The impact of the minimum lending rate (MLR) has helped moderate the consumption-oriented loans such as housing and construction.
However, comparing the lending rates of various loan products, interest rates on consumption-oriented loans dropped more than the loans for productive sectors between 2015 and 2018.
This has happened despite the country’s priority on agriculture and other sectors that enhance domestic production, substitute import and create employment while discouraging consumption that have the potential to swell the country’s import bill. It is seen as one of the measures to narrow the trade deficit that impacts the country’s overall balance of payment.
The Royal Monetary Authority (RMA) has also cautioned the banks to go slow on loans towards sectors that drive consumption while providing attractive interest rates towards sectors that drive economic growth and generate employment.
Figures from the RMA reveal that interest rate fortransport loan, for instance, hovered between 12.15 percent and 16 percent in June 2015. This dropped to 11.73 to 14 percent in June 2016 and 9.07 to 12.5 percent in June 2018.
On an average, interest on transport loan reduced by 3.29 percent between 2015 and 2018.
The MLR was implemented in August 2016 replacing the base rate system to compute interest rates.
Like wise, computing the maximum and minimum interest rates charged by different banks, housing loan saw a decline from 13 to 15.25 percent in 2015 to a 8.46-13.25 percent in 2018. This is a reduction of 3.27 percent on an average. Interest rates for general trade loan saw a reduction of 3.45 percent and personal loans decreased by 2.18 percent between the same period.
However, interest rates for loan towards the manufacturing sector fell by only 3 percent on an average and loan for agriculture and livestock saw a decrease of only 2.75 percent between June 2015 and June 2018.
But given the maximum and minimum range of interest rates among different banks, the highest interest charged on agriculture and livestock loan 11 percent is the least compared with loans for other sectors. The lowest interest charged on agriculture and livestock loan is 8.49 percent as of June 2018 but housing loan is slightly lower at 8.46 percent.
Some bankers Kuensel talked to said interest rates also depend on the market needs.
Following the concerns raised by the former government on banks maintaining a high lending rates and offering lower deposit rates, or keeping a high interest spread, the central bank came up with the MLR policy to set a single benchmark minimum reference rate.
But figures from the RMA revealed that deposit rates declined from 7.1 percent to 6 percent on an average, from June 2017 to June 2018. Lending Rates, on the other hand increased from 10.9 percent in 2017 to 11.5 percent in 2018 on an average.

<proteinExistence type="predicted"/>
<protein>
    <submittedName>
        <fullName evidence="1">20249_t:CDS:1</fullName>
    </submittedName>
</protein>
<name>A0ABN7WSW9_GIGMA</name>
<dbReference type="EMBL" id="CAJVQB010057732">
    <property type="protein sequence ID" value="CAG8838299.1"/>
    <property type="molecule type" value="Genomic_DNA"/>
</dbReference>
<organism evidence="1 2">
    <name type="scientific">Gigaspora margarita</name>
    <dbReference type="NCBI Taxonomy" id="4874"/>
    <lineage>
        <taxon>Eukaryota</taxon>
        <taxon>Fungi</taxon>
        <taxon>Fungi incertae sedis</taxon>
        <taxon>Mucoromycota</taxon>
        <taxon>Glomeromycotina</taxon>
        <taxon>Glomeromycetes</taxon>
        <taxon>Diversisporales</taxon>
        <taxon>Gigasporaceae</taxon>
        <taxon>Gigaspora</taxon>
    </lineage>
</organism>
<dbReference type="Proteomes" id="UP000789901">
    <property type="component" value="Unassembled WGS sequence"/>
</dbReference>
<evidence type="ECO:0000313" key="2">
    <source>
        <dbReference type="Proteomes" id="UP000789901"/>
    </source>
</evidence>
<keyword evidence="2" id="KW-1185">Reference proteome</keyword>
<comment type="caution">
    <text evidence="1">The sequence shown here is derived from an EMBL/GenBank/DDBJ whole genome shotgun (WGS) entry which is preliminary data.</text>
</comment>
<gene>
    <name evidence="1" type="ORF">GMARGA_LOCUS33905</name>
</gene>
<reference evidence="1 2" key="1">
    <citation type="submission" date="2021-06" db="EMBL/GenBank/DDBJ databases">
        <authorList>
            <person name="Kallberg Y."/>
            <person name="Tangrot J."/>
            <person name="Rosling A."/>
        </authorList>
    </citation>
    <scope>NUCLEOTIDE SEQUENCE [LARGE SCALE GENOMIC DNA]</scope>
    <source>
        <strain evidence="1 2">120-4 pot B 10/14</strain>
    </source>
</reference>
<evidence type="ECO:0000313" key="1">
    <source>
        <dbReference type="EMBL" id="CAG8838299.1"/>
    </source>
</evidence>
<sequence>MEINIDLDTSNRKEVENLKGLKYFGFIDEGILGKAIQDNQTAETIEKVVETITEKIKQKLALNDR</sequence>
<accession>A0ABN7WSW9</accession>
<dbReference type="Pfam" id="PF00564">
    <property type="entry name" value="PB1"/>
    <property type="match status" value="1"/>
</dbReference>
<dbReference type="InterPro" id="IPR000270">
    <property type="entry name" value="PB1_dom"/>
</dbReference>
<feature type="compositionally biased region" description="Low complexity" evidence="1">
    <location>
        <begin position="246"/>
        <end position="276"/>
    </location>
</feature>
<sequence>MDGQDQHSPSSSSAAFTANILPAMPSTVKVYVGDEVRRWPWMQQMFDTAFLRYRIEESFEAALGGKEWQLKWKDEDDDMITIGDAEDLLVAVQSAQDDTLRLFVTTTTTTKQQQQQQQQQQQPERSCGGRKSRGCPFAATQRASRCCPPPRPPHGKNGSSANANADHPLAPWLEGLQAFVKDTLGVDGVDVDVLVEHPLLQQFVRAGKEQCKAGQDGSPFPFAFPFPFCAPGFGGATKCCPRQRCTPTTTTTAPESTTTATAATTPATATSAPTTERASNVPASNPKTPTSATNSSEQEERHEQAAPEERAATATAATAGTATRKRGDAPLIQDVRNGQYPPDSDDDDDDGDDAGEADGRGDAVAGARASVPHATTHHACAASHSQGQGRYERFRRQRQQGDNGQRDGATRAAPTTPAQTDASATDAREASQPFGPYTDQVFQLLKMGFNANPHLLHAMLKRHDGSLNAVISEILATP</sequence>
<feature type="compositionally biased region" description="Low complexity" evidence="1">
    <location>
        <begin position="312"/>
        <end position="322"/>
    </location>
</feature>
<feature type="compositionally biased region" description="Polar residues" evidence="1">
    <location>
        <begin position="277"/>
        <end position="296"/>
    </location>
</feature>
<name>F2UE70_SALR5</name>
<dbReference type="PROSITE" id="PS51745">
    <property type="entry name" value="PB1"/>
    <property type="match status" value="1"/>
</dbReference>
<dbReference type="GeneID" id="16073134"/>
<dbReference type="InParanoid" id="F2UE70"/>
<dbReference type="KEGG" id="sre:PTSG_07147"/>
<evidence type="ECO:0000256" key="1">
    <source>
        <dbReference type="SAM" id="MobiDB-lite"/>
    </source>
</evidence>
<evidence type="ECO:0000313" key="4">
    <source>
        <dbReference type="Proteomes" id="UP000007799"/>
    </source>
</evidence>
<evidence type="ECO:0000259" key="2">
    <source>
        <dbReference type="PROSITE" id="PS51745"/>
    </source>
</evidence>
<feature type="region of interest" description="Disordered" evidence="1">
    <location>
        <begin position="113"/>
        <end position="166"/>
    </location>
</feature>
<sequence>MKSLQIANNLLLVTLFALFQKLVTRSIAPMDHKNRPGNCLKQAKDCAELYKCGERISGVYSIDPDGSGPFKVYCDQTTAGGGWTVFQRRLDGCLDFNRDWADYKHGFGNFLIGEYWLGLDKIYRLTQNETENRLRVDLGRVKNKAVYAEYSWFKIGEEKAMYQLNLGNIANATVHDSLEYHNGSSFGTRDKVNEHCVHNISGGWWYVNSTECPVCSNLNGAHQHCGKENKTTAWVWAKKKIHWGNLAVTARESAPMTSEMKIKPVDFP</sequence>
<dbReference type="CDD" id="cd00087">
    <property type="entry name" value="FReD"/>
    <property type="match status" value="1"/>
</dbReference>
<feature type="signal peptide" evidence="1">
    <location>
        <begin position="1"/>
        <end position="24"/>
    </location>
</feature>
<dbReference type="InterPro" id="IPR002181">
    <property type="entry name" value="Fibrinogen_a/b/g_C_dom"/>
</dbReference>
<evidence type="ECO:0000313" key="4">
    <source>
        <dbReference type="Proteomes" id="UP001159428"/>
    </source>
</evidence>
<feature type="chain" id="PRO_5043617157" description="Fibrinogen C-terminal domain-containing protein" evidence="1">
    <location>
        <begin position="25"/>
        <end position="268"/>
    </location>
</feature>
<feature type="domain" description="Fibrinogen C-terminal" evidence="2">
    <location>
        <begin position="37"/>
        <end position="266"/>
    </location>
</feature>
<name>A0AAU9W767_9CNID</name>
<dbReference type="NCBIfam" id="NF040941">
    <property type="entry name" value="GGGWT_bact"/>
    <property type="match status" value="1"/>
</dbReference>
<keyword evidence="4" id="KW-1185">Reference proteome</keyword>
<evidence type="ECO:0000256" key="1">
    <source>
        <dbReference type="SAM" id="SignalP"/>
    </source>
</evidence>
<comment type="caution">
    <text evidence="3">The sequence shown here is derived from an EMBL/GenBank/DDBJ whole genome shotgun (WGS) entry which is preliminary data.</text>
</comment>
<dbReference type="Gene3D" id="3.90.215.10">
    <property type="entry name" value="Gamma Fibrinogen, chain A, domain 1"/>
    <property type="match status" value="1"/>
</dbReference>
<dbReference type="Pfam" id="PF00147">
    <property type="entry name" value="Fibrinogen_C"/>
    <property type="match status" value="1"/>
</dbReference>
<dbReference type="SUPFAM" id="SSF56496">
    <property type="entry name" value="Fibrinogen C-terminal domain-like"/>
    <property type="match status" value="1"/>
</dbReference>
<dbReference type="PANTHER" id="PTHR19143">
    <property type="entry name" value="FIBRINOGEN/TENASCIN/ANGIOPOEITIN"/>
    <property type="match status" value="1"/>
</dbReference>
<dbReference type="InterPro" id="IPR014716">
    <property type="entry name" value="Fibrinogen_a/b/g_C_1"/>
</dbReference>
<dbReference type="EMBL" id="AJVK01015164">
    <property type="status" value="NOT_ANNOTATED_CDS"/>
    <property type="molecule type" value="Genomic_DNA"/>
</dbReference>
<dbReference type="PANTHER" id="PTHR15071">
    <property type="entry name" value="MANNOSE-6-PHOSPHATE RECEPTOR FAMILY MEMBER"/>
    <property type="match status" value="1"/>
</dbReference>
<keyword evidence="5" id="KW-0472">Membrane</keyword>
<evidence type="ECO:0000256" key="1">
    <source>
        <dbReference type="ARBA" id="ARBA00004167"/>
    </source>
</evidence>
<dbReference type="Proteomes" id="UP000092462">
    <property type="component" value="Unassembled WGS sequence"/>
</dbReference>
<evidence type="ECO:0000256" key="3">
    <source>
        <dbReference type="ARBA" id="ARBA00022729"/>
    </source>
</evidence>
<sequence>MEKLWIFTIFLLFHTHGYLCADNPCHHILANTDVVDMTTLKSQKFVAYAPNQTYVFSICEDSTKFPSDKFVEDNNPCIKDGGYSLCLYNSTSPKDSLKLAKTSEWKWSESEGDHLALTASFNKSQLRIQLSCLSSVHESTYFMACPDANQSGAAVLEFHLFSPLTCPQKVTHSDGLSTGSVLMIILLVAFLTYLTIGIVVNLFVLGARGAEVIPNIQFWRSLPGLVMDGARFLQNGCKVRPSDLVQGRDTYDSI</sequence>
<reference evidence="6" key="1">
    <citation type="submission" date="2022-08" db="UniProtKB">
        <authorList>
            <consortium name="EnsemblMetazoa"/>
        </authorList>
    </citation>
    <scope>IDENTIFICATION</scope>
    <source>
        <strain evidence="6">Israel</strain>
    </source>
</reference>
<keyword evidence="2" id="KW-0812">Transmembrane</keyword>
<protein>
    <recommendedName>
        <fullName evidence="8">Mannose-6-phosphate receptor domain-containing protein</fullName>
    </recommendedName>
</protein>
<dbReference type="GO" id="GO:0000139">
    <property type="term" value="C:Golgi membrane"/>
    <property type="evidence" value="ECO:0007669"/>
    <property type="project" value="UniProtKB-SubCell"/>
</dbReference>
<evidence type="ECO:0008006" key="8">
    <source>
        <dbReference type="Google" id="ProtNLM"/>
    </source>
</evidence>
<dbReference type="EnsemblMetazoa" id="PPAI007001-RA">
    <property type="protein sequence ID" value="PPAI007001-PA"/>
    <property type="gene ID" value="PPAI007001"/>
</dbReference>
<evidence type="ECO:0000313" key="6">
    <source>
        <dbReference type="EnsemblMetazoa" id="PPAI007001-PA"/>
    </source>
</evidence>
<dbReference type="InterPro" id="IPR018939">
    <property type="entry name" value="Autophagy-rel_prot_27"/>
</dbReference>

The MLR was subject to review every six months. In the earlier base rate system, every loan product and every bank had its own base rate, the minimum interest rates below which it becomes unviable for the banks. The rate for most loan products was not lower than 9 percent.
The MLR however, was introduced to address some rigidities in the base rate and to encourage competition and develop professionalism among financial institutions to result in a balanced approach for financial intermediation.
MLR is computed adding up the marginal cost of fund, cash reserve ratio and operation cost of the banks. On the single MLR derived by averaging the MLR of all the banks, each bank is free to add its expected spread, credit risk and tenor and an item covering the bank’s business strategy cost.
This means that MLR leaves room for the banks to charge higher rates than their average lending rate on unproductive sectors and the margin be used to make up for the loans availed for the productive sector at a lower rate.
As of June 2018, the MLR is computed at 6.3 percent, a decrease by 0.2 percentage points from 6.5 percent as of June 2016.
According to the RMA’s annual report, the decrease in MLR was mainly contributed by fall in operational cost. Marginal cost and CRR cost remained constant.
Among the banks, the report stated that BoBL has the lowest marginal cost due to high current account deposits, mainly contributed by the corporate and government deposits. “The BoBL, a dominant bank continues to have a comparative advantage over smaller banks while pricing of loans and limiting level playing field in determination of interest rate in the market,” the report stated.